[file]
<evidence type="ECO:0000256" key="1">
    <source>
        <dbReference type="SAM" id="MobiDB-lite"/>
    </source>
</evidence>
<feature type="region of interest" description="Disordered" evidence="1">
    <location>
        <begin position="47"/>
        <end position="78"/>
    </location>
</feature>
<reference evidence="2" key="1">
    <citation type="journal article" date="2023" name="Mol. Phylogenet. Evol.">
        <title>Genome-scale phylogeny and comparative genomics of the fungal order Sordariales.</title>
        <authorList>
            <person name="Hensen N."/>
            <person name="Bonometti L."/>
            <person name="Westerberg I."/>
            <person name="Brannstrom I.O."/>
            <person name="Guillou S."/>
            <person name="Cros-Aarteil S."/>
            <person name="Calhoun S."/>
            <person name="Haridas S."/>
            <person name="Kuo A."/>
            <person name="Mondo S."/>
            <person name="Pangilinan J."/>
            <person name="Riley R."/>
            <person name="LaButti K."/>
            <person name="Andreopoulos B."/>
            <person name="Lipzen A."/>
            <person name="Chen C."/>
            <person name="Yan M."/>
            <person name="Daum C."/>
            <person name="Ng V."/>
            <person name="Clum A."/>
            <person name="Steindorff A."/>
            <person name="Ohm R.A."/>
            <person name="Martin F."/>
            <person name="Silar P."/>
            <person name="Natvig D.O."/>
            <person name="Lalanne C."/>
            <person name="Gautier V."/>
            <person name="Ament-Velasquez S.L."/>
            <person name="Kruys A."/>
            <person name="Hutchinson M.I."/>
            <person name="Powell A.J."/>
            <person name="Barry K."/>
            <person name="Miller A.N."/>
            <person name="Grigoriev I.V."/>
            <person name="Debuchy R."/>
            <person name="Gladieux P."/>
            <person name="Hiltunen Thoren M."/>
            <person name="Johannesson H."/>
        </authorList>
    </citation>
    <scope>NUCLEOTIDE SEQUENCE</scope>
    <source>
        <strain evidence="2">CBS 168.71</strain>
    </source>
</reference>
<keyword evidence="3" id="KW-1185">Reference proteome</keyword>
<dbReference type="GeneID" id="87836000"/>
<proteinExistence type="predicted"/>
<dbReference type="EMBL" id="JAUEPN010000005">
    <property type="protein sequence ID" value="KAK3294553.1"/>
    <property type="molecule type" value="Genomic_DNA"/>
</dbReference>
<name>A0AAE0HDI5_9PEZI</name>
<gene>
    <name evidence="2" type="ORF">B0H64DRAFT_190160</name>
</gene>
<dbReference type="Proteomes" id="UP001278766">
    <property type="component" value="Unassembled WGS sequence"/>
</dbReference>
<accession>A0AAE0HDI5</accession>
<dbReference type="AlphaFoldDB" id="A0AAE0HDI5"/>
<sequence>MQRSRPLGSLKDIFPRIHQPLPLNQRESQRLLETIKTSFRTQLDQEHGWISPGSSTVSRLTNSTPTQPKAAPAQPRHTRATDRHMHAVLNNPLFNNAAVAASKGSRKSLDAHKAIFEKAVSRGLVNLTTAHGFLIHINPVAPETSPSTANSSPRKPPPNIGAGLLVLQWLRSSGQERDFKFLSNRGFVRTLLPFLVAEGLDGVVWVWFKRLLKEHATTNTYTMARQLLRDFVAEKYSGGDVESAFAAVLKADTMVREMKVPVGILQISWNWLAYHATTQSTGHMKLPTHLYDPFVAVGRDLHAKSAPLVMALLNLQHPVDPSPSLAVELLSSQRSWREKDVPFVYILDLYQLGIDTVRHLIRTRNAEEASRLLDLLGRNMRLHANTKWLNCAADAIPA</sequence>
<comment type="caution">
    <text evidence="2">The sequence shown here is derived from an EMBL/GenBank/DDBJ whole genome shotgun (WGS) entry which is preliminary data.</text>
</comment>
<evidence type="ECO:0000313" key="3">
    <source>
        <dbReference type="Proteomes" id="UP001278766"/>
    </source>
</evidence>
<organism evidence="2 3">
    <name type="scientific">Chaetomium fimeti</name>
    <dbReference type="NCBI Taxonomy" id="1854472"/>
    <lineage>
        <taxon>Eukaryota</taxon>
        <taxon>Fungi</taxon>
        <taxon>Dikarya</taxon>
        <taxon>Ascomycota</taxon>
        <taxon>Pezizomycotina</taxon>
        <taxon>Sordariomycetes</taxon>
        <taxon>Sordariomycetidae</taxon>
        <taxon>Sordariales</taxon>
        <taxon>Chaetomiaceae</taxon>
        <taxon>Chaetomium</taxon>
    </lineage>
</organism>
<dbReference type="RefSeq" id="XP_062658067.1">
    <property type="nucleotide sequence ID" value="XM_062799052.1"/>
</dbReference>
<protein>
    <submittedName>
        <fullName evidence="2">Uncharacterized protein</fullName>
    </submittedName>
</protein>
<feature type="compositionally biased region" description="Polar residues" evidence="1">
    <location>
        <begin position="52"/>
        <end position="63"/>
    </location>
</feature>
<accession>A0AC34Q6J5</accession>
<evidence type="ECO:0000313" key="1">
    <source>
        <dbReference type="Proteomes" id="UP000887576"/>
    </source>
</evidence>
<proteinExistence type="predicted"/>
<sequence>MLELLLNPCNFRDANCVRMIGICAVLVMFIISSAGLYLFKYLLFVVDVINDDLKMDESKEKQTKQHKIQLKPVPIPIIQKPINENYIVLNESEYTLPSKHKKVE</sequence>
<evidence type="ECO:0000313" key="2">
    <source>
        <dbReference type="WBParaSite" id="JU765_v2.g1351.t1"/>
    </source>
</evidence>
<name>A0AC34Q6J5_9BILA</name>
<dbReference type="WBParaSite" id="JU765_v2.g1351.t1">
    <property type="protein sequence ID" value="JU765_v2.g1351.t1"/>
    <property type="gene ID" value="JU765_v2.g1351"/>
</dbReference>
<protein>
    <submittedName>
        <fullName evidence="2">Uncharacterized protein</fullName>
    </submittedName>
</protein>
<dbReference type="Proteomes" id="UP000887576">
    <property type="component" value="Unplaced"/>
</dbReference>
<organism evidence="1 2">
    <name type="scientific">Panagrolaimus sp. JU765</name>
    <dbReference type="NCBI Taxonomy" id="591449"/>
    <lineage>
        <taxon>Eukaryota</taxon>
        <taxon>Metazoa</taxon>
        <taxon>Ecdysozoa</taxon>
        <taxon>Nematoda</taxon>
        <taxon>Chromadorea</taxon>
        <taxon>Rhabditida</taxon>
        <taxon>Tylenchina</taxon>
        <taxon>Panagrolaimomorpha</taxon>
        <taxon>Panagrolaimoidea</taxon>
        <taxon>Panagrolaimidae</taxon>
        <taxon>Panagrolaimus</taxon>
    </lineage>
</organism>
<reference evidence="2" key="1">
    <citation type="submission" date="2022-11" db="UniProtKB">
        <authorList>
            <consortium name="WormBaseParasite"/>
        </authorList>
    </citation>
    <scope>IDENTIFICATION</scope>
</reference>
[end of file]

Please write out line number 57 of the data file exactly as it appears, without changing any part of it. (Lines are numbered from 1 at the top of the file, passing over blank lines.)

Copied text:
    <source>